"first_name": "bam",
    "last_name": "margera",
    "gender": "male",
    "age": 36
}

So to make things more efficient we're gonna create the index, type and mapping for the schema in one request. Something that looks like the following:

PUT localhost:9200/test/

{
    "mappings": {
        "users": {
            "properties": {
                "age": {
                    "type": "long"
                },
                "first_name": {
                    "type": "string"
                },
                "gender": {
                    "type": "string"
                },
                "level": {
                    "type": "string"
                },
                "last_name": {
                    "type": "string"
                }
            }
        }
    }
}

So creating an Index called test, a type called users with 5 fields that it contains.

Note that field types can have the following values: string, date, long, double, boolean, ip, object, nested, geo_point, and geo_shape.

If everything goes well, we should get the following response:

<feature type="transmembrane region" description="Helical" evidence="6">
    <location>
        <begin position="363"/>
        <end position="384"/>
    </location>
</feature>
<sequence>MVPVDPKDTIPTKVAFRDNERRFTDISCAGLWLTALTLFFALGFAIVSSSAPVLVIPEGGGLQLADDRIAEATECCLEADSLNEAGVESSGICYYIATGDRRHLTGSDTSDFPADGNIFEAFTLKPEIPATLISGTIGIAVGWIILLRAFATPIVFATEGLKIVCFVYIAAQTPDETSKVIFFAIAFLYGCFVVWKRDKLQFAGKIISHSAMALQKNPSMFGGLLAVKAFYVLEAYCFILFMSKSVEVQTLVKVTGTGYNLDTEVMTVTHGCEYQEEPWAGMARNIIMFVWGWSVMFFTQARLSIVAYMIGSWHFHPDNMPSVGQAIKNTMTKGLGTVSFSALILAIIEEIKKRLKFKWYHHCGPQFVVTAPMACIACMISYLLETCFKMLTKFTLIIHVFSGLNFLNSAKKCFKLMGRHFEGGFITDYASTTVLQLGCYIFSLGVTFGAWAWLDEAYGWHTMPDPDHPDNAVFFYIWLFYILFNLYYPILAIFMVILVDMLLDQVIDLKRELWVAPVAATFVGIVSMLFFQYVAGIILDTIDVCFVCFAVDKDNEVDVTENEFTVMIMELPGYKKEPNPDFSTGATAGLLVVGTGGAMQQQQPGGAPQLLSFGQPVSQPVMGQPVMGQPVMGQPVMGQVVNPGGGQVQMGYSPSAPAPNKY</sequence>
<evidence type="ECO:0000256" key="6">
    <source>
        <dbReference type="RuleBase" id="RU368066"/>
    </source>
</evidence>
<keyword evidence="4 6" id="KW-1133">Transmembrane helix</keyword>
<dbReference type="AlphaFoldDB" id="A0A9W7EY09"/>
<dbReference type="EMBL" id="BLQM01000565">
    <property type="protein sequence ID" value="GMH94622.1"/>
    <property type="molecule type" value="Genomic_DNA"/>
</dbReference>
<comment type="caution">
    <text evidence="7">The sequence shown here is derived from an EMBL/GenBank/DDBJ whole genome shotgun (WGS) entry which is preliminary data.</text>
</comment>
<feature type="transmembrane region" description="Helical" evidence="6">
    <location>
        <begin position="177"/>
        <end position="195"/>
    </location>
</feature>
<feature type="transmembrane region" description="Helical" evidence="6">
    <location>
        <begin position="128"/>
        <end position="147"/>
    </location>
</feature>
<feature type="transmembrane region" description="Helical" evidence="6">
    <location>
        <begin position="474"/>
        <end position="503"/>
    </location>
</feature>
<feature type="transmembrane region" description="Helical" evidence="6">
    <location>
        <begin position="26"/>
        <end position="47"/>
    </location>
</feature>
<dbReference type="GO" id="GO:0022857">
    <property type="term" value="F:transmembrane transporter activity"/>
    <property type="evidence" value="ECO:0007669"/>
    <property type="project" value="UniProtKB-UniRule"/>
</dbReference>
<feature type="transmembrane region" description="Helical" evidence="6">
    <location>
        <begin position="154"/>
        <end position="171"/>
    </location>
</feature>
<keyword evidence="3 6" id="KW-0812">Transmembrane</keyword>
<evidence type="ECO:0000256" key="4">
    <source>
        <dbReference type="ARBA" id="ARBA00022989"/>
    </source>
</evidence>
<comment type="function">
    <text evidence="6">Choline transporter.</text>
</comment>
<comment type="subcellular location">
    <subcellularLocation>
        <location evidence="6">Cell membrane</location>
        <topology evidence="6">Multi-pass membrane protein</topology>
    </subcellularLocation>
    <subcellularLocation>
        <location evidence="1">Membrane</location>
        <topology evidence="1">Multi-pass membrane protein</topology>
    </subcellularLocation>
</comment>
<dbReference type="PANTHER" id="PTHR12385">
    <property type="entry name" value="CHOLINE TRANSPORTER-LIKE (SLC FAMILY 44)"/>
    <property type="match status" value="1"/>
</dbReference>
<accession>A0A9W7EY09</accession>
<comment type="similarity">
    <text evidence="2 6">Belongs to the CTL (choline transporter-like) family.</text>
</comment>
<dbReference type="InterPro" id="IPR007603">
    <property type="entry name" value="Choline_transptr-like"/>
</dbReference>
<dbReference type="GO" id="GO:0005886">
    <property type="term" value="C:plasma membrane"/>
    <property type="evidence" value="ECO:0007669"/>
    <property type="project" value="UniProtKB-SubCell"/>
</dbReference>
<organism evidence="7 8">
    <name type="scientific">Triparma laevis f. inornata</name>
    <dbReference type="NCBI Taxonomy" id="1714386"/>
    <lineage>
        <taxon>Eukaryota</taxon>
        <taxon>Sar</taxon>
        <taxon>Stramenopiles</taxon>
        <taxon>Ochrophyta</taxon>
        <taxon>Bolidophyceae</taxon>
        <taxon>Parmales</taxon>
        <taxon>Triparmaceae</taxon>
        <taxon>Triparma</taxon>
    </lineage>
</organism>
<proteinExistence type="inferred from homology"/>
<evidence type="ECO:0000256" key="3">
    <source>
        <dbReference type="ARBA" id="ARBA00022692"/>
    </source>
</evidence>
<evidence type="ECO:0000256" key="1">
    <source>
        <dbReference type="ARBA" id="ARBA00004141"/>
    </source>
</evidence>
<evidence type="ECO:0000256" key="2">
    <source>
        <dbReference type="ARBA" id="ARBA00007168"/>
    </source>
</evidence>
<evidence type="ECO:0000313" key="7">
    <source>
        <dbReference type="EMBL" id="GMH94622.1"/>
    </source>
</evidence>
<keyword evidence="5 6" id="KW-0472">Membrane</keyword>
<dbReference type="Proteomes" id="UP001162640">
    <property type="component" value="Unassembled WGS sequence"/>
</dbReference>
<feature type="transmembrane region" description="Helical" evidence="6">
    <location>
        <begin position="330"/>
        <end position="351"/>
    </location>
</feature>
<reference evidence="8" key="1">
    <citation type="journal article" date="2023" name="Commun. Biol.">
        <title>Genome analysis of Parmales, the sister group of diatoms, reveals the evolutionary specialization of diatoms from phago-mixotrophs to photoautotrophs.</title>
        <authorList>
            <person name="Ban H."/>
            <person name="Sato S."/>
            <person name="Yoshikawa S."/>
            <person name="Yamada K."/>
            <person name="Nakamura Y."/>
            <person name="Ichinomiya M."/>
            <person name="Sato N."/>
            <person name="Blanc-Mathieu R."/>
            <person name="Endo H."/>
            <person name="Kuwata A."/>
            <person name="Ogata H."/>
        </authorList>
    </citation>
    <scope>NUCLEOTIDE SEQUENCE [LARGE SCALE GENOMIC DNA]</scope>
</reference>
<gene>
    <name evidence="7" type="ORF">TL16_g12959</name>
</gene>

{
  "acknowledged": true
}

Now that we told Elasticsearch what kind of data we want to insert, let's go ahead and index or store it.

2. Indexing

Indexing, or storing, is the process of inserting data into Elasticsearch to make it searchable using the Index API.

So let's index 3 simple documents:

POST localhost:9200/test/users/
{
    "first_name": "Bam",
    "last_name": "Margera",
    "gender": "male",
    "level": "super awesome",
    "age": 36
}

POST localhost:9200/test/users/

{
    "first_name": "Stephanie",
    "last_name": "Hodge",
    "gender": "female",
    "level": "awesome",
    "age": 34
}

POST localhost:9200/test/users/

{
    "first_name": "Johnny",
    "last_name": "Knoxville",
    "gender": "male",
    "level": "awesome",
    "age": 45
}

On success of any of the following docs, we should see a response like this:

{
  "_index": "test",
  "_type": "users",
  "_id": "AVRQDOka0YBBUjDwpzQQ",
  "_version": 1,
  "_shards": {
    "total": 2,
    "successful": 1,
    "failed": 0
  },
  "created": true
}

Where __id_ is a generated id by Elasticsearch that is a 20 character long, URL-safe, Base64-encoded GUID string.

We can also specify our own id after the type like this:

POST localhost:9200/test/users/MyID123
{
    "first_name": "Bam",
    "last_name": "Margera",